Dec. 26, 2006 — -- The spirits in a bottle can quickly ruin the spirit of a holiday. Some people just drink too much, and some people drink only a bit but pay a heavy price. For 35 years, I have encountered people with big headaches and little headaches, simple headaches and serious headaches, once-a-year headaches and daily headaches.
I have met people whose headaches result from just the smell of a beer and others whose headaches occur only after drinking a case of beer.
Here is some new information and some tips to help you take the spirits out of the bottle without taking the spirit out of the holidays.
There are two major kinds of headaches that might appear after a night -- or afternoon -- of drinking. The first I call the soon-after headache, which occurs within one to four hours of drinking some but not all alcoholic beverages.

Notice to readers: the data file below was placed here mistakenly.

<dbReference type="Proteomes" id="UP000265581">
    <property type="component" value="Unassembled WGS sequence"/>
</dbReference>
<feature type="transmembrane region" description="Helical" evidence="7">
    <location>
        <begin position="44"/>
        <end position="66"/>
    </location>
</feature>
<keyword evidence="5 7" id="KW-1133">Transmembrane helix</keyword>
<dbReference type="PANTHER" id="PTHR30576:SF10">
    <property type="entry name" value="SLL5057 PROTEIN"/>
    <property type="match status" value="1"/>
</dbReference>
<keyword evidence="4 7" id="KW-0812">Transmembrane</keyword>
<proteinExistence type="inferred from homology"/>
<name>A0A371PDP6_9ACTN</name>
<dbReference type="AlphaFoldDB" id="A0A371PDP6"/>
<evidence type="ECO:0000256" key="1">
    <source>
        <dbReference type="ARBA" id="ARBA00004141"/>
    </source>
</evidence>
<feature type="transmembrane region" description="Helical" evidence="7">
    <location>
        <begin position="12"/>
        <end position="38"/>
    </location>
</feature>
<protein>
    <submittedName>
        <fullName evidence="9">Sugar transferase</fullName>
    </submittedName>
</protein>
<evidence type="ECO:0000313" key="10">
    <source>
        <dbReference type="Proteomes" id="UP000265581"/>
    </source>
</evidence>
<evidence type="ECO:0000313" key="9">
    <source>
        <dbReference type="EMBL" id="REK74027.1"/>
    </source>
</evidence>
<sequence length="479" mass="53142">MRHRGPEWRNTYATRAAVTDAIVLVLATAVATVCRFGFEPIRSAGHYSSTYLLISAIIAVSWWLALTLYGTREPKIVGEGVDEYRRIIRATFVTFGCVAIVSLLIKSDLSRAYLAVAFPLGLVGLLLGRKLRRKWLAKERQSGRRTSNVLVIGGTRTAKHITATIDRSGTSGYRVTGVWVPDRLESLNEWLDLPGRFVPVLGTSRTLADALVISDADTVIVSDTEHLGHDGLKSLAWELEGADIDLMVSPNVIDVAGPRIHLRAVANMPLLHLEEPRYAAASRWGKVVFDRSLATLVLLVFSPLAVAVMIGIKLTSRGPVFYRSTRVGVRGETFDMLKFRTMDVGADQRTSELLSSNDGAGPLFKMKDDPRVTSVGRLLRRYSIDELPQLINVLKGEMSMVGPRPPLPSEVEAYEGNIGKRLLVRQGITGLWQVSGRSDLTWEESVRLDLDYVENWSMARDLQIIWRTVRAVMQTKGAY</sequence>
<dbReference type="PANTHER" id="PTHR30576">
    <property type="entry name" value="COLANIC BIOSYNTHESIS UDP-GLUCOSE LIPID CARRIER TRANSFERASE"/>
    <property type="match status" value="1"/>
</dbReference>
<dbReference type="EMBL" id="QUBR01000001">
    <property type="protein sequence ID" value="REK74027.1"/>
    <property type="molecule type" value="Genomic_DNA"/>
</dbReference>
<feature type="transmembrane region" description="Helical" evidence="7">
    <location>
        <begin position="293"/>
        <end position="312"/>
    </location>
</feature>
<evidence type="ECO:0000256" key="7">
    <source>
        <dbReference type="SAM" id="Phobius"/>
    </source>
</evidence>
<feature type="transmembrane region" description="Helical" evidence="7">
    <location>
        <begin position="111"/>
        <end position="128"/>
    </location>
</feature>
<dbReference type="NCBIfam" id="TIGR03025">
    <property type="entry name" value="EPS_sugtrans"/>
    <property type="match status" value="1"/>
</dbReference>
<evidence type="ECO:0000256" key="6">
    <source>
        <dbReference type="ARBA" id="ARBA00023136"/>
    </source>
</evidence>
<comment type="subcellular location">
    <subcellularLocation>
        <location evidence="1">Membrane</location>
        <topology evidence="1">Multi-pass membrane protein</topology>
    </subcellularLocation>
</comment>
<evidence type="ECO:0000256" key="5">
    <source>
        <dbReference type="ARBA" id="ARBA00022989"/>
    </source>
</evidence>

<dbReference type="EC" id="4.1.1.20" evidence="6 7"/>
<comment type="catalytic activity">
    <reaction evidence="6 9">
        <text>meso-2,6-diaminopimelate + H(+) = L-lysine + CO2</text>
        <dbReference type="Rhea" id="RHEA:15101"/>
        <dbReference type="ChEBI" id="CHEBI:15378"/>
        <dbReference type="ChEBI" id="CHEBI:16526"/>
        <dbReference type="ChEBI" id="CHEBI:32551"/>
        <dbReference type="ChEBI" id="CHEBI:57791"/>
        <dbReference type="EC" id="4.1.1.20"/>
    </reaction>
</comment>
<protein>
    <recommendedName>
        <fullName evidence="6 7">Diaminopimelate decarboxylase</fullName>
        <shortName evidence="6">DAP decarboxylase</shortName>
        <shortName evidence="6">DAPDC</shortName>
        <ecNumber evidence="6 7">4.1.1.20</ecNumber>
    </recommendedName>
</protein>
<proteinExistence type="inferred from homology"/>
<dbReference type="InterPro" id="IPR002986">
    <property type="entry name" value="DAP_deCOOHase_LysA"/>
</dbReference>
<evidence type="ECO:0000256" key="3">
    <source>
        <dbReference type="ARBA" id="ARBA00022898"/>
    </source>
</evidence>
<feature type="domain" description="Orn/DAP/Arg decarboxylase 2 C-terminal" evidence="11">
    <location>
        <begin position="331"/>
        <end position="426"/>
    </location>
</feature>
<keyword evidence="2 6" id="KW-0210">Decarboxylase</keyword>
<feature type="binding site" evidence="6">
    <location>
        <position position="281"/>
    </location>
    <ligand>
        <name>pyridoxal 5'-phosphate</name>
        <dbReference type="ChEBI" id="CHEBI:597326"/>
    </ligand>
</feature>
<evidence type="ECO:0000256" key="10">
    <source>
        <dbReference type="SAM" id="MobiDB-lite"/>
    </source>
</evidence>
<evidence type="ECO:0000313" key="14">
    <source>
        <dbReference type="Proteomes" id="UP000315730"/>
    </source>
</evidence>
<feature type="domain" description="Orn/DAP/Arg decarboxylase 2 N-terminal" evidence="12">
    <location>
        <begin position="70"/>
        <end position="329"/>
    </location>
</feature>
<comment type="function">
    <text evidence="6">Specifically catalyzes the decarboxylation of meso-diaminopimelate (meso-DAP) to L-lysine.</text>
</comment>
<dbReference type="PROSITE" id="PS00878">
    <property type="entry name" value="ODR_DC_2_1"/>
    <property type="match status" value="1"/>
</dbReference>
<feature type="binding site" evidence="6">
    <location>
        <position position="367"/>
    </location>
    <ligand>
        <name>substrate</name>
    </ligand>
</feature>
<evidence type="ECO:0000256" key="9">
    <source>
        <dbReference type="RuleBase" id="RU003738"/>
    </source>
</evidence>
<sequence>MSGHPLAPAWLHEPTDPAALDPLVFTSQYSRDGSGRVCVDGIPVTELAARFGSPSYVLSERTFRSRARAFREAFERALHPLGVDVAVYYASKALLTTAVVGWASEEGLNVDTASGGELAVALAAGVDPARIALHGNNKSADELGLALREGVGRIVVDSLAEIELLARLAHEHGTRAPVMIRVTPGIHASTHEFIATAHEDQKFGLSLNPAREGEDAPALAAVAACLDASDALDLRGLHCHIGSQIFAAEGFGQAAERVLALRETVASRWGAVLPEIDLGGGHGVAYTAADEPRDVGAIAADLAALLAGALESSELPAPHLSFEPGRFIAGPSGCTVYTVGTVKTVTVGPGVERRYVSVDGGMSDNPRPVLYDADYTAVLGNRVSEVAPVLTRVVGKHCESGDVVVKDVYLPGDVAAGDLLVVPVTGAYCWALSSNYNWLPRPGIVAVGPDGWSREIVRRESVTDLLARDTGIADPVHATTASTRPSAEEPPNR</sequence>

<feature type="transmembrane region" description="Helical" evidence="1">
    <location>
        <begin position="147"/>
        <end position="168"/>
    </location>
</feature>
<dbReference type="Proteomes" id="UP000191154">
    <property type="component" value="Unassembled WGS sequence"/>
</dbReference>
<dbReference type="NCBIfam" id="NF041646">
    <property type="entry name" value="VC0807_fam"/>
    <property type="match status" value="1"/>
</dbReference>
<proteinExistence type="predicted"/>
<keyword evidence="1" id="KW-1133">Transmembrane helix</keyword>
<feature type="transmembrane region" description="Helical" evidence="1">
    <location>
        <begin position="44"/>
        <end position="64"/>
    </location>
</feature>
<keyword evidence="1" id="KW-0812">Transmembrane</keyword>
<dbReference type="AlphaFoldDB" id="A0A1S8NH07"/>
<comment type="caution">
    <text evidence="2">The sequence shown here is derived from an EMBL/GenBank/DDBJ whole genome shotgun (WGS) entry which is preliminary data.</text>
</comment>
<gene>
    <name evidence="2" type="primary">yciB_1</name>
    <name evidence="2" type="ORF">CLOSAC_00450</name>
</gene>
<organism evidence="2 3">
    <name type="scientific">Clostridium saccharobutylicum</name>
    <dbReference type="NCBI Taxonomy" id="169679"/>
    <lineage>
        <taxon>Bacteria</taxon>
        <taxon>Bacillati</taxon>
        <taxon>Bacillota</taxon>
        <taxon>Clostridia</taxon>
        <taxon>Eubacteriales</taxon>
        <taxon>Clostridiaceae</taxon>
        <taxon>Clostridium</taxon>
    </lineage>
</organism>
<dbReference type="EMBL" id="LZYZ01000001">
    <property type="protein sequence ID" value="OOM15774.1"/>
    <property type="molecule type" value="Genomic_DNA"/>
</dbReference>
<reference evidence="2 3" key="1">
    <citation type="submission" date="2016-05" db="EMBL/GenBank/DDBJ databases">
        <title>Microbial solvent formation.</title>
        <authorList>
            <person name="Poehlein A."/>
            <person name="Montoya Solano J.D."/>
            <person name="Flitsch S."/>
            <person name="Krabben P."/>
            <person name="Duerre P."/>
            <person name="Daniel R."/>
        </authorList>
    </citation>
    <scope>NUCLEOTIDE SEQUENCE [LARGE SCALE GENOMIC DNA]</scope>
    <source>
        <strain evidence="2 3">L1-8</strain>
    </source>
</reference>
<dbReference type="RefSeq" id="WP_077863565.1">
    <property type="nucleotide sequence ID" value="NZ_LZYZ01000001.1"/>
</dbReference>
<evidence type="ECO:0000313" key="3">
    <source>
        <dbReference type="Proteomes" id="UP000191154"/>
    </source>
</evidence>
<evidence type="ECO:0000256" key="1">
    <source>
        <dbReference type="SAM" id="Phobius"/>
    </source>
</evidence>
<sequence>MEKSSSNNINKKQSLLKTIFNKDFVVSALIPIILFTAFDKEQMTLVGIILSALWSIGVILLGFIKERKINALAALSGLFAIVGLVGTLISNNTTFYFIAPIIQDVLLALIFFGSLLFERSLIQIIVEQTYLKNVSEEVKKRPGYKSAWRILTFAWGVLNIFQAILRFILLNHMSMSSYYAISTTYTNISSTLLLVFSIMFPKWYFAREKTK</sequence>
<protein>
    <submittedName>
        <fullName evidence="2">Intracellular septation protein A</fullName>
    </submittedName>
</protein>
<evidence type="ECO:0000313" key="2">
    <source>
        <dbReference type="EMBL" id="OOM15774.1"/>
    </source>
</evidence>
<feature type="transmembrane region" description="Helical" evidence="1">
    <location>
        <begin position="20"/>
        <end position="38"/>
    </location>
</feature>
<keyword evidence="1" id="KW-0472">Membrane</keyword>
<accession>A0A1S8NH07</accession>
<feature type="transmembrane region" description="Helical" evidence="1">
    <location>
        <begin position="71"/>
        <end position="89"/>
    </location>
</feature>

The other type of headache is the morning-after headache that occurs several hours after drinking has ceased and is usually part of the hangover.
Most people who experience the soon-after headache have had headaches in the past, usually migraine or related headaches. These headaches are actually genetic -- the brain biology changes so that it overreacts to both internal (hormonal, for example) or external changes, such as a swig from the bottle.
Ironically, even though alcohol is the intoxicating substance in these beverages, it is not usually the source of the headache. Certain nonalcoholic ingredients are more likely to induce the headache attack than alcohol itself.
Since brands vary in the amounts and types of these ingredients, some drinks are more likely than others to produce the headache.
Curiously, I have treated several individuals who can drink one brand of beer without developing a headache but can't stand even a sip of any other brand. Many people can drink white wine without developing a headache but will invariably experience a severe headache when they drink red wine.